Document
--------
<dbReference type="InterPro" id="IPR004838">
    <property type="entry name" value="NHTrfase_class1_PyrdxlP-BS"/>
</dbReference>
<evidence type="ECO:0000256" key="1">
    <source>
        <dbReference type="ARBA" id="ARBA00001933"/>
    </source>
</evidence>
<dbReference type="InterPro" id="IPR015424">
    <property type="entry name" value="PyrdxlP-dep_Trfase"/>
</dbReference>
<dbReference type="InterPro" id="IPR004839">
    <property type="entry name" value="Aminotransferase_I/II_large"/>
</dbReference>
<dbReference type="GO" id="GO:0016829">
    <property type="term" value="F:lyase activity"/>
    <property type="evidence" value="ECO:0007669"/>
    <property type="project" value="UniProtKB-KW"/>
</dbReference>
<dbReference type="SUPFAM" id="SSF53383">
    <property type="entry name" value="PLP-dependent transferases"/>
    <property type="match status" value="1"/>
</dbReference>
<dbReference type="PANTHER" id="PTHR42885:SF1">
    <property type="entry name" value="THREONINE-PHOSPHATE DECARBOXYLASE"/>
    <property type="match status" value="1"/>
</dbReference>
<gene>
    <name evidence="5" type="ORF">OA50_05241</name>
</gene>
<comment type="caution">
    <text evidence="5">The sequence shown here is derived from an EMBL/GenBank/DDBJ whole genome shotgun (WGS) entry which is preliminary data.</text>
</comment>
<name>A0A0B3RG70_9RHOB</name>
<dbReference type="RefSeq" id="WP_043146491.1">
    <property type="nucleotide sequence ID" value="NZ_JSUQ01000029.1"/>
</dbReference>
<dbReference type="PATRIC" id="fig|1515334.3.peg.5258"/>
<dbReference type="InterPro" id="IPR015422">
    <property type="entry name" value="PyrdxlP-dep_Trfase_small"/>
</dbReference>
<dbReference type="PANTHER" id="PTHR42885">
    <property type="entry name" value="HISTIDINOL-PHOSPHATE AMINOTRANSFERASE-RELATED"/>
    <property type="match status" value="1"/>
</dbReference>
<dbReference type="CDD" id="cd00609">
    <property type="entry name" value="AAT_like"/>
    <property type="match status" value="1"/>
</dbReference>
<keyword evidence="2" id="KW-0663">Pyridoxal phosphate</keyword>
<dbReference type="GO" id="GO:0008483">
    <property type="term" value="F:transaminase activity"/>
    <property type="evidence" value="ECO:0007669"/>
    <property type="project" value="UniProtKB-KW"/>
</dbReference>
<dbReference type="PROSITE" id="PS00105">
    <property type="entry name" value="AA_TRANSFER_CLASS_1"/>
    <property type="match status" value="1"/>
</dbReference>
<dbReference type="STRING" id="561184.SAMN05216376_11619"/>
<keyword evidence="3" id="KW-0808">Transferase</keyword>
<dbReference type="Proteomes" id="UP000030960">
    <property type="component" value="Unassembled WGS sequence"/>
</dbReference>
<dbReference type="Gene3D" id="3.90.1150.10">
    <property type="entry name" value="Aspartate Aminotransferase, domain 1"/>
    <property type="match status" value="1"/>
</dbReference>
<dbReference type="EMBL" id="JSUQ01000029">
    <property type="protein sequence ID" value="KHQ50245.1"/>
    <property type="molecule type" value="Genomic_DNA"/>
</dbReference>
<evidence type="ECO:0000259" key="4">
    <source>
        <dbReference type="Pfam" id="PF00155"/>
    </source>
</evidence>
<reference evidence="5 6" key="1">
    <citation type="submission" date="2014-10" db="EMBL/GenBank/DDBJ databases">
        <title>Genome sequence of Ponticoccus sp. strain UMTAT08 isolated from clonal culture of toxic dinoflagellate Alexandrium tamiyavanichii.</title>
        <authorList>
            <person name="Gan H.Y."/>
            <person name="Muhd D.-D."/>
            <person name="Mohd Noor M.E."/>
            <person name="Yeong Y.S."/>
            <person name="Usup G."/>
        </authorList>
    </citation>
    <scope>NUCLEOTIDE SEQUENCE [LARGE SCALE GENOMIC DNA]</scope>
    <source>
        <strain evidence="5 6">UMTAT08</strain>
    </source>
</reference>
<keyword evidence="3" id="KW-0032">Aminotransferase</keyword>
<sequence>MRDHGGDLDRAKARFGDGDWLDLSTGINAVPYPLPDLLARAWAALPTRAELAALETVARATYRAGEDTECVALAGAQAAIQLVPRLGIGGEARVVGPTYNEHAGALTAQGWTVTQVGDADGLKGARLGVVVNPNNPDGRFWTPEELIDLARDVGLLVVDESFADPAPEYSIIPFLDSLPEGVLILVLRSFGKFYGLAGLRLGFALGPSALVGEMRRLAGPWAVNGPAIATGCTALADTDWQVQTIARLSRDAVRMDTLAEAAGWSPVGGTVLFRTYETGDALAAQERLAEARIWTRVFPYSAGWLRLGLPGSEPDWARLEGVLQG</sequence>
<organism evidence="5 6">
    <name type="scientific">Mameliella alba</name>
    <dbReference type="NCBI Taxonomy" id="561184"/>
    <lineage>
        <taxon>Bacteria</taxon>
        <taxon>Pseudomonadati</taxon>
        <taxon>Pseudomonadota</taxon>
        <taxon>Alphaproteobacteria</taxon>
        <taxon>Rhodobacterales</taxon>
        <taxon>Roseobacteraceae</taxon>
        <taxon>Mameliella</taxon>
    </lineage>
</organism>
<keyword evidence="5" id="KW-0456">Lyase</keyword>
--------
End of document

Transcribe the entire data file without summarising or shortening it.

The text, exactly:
<dbReference type="InterPro" id="IPR004838">
    <property type="entry name" value="NHTrfase_class1_PyrdxlP-BS"/>
</dbReference>
<evidence type="ECO:0000256" key="1">
    <source>
        <dbReference type="ARBA" id="ARBA00001933"/>
    </source>
</evidence>
<dbReference type="InterPro" id="IPR015424">
    <property type="entry name" value="PyrdxlP-dep_Trfase"/>
</dbReference>
<dbReference type="InterPro" id="IPR004839">
    <property type="entry name" value="Aminotransferase_I/II_large"/>
</dbReference>
<dbReference type="GO" id="GO:0016829">
    <property type="term" value="F:lyase activity"/>
    <property type="evidence" value="ECO:0007669"/>
    <property type="project" value="UniProtKB-KW"/>
</dbReference>
<dbReference type="SUPFAM" id="SSF53383">
    <property type="entry name" value="PLP-dependent transferases"/>
    <property type="match status" value="1"/>
</dbReference>
<dbReference type="PANTHER" id="PTHR42885:SF1">
    <property type="entry name" value="THREONINE-PHOSPHATE DECARBOXYLASE"/>
    <property type="match status" value="1"/>
</dbReference>
<gene>
    <name evidence="5" type="ORF">OA50_05241</name>
</gene>
<comment type="caution">
    <text evidence="5">The sequence shown here is derived from an EMBL/GenBank/DDBJ whole genome shotgun (WGS) entry which is preliminary data.</text>
</comment>
<name>A0A0B3RG70_9RHOB</name>
<dbReference type="RefSeq" id="WP_043146491.1">
    <property type="nucleotide sequence ID" value="NZ_JSUQ01000029.1"/>
</dbReference>
<dbReference type="PATRIC" id="fig|1515334.3.peg.5258"/>
<dbReference type="InterPro" id="IPR015422">
    <property type="entry name" value="PyrdxlP-dep_Trfase_small"/>
</dbReference>
<dbReference type="PANTHER" id="PTHR42885">
    <property type="entry name" value="HISTIDINOL-PHOSPHATE AMINOTRANSFERASE-RELATED"/>
    <property type="match status" value="1"/>
</dbReference>
<dbReference type="CDD" id="cd00609">
    <property type="entry name" value="AAT_like"/>
    <property type="match status" value="1"/>
</dbReference>
<keyword evidence="2" id="KW-0663">Pyridoxal phosphate</keyword>
<dbReference type="GO" id="GO:0008483">
    <property type="term" value="F:transaminase activity"/>
    <property type="evidence" value="ECO:0007669"/>
    <property type="project" value="UniProtKB-KW"/>
</dbReference>
<dbReference type="PROSITE" id="PS00105">
    <property type="entry name" value="AA_TRANSFER_CLASS_1"/>
    <property type="match status" value="1"/>
</dbReference>
<dbReference type="STRING" id="561184.SAMN05216376_11619"/>
<keyword evidence="3" id="KW-0808">Transferase</keyword>
<dbReference type="Proteomes" id="UP000030960">
    <property type="component" value="Unassembled WGS sequence"/>
</dbReference>
<dbReference type="Gene3D" id="3.90.1150.10">
    <property type="entry name" value="Aspartate Aminotransferase, domain 1"/>
    <property type="match status" value="1"/>
</dbReference>
<dbReference type="EMBL" id="JSUQ01000029">
    <property type="protein sequence ID" value="KHQ50245.1"/>
    <property type="molecule type" value="Genomic_DNA"/>
</dbReference>
<evidence type="ECO:0000259" key="4">
    <source>
        <dbReference type="Pfam" id="PF00155"/>
    </source>
</evidence>
<reference evidence="5 6" key="1">
    <citation type="submission" date="2014-10" db="EMBL/GenBank/DDBJ databases">
        <title>Genome sequence of Ponticoccus sp. strain UMTAT08 isolated from clonal culture of toxic dinoflagellate Alexandrium tamiyavanichii.</title>
        <authorList>
            <person name="Gan H.Y."/>
            <person name="Muhd D.-D."/>
            <person name="Mohd Noor M.E."/>
            <person name="Yeong Y.S."/>
            <person name="Usup G."/>
        </authorList>
    </citation>
    <scope>NUCLEOTIDE SEQUENCE [LARGE SCALE GENOMIC DNA]</scope>
    <source>
        <strain evidence="5 6">UMTAT08</strain>
    </source>
</reference>
<keyword evidence="3" id="KW-0032">Aminotransferase</keyword>
<sequence>MRDHGGDLDRAKARFGDGDWLDLSTGINAVPYPLPDLLARAWAALPTRAELAALETVARATYRAGEDTECVALAGAQAAIQLVPRLGIGGEARVVGPTYNEHAGALTAQGWTVTQVGDADGLKGARLGVVVNPNNPDGRFWTPEELIDLARDVGLLVVDESFADPAPEYSIIPFLDSLPEGVLILVLRSFGKFYGLAGLRLGFALGPSALVGEMRRLAGPWAVNGPAIATGCTALADTDWQVQTIARLSRDAVRMDTLAEAAGWSPVGGTVLFRTYETGDALAAQERLAEARIWTRVFPYSAGWLRLGLPGSEPDWARLEGVLQG</sequence>
<organism evidence="5 6">
    <name type="scientific">Mameliella alba</name>
    <dbReference type="NCBI Taxonomy" id="561184"/>
    <lineage>
        <taxon>Bacteria</taxon>
        <taxon>Pseudomonadati</taxon>
        <taxon>Pseudomonadota</taxon>
        <taxon>Alphaproteobacteria</taxon>
        <taxon>Rhodobacterales</taxon>
        <taxon>Roseobacteraceae</taxon>
        <taxon>Mameliella</taxon>
    </lineage>
</organism>
<keyword evidence="5" id="KW-0456">Lyase</keyword>